Saturday, 4 July 2009

Antwerp Declaration on Democracy and Human Rights Education in Europe

The Democracy and Human Rights Education Network (DARE), is a Europe-wide network of NGOs, academic, research and other organisations focusing on the twin fields of human rights education and education for democratic citizenship.  It is committed to promoting through education a deeper understanding of human rights and democracy within Europe. It seeks to create a new environment in which such organisations can thrive, benefiting from common services and the pooling of experience and expertise.

DARE seeks to raise the profile of education for democratic citizenship and human rights, both generally and as a core component of the formal and informal education systems throughout Europe.


Principles of Democracy and Human Rights Education


1. Democracy and human rights education encompasses the right to know, seek, obtain, receive, hold and disseminate information about all human rights and fundamental freedoms, including information as to how human rights and freedoms are given effect in domestic legislative, judicial and administrative systems in democracies.

2. The core elements of democracy and human rights education are:

•    the universal character of human rights
•    the respect for democracy, human rights and fundamental freedoms
•    empowerment of the individual citizen and groups to make full use of their democratic rights
•    the combat against discrimination, racism, xenophobia and related intolerance
•    gender equality
•    inclusion of persons with disabilities
•    active citizenship

3. Democracy and human rights education is a life long process. As such it is an integral element within formal, non-formal and informal education and embraces all citizens, particularly marginalised or disadvantaged groups.


Objectives and activities of DARE


4. DARE asserts the importance of the right of all individuals to the knowledge and understanding of and realisation of their human rights as a key element of democratic citizenship, as an integral part of the right to education.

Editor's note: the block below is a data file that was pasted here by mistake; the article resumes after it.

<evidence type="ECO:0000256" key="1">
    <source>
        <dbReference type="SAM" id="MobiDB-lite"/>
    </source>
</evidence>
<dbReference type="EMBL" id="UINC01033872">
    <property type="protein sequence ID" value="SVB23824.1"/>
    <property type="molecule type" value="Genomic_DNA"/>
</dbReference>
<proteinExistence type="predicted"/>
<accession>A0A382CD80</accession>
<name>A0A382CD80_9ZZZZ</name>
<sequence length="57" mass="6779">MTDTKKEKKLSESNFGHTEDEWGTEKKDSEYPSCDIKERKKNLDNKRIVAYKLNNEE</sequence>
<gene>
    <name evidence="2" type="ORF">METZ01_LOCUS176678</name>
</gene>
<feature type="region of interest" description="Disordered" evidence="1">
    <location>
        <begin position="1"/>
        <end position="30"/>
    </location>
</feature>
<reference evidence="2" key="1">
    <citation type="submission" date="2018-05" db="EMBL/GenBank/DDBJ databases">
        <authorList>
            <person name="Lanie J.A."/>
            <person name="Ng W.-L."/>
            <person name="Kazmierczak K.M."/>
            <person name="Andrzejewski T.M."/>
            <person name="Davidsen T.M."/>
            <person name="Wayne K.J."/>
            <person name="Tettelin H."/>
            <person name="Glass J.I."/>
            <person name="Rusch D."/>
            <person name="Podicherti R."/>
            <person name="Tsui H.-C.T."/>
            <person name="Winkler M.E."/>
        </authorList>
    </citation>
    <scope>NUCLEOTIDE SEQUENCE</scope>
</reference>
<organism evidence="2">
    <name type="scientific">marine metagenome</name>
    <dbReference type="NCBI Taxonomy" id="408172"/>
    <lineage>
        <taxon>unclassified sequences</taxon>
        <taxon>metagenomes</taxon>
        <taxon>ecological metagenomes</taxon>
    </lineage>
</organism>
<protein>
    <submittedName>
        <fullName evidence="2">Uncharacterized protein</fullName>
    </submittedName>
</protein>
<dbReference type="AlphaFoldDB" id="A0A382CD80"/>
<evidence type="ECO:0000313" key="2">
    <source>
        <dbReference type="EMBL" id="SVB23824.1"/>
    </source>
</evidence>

5. DARE recognises that states have the main responsibility to facilitate education for citizens about democracy and human rights. Democracy and human rights education is also the responsibility of civil society. The media have an important role in informing citizens, contributing to transparency, reporting human rights violations and ensuring that journalistic standards reflect human rights principles.

6.  DARE aims to:

•    serve as a platform for partnership, coopertion and development of strategy for networking;
•    exchange information, exemplary materials, methodology and staff;
•    develop common educational projects, standards and good practice.

7.  DARE intends to achieve its objectives through development of:

•    common databases and systems;
•    public relations and lobbying at European level;
•    ongoing working groups on policy, operational and educational issues;
•    annual seminars for all members on new developments in human rights, policy and educational issues, and management of the network;
•    a newsletter to exchange information on the activities of its members;
•    a common resource on funding opportunities;
•    a common standard for project delivery.

8. DARE will encourage cooperation with other NGOs and relevant organisations and associations, e.g. academic and research institutions or teacher training institutes.

9.  DARE is ready to cooperate with the Council of Europe, the European Union, the Office of the UN High Commissioner for Human Rights, the Organization of Security and Cooperation in Europe, UNESCO and other multilateral organisations with regard to relevant education and public information programmes in the field of democratic citizenship and human rights.

10.  In addition DARE will to contribute to current debate with regard to:

•     a declaration that outlines the principles of democracy and human rights education and acknowledges the importance of fostering a universal culture of human rights as a recognition of current governmental obligations to promote democracy and human rights education;
•    a final report on the overall achievements of the United Nations Decade for Human Rights Education and the necessary resources available to conduct this consultation;
•    the creation of a United Nations Voluntary Fund for Human Rights Education in order to assure that sufficient resources will be available for promoting and monitoring the advance of democracy and human rights education;
•    broadenening the mandate of the Special Rapporteur on the Right to Education to include fully democracy and human rights education;
•    the creation of mechanisms to monitor the  implementation of commitments on democracy and human rights education;
•    active citizenship and lifelong learning;
•    the achievements of and follow-up to the United Nations Decade for Human Rights Education;
•    the implementation of the European Year of Citizenship through Education in 2005.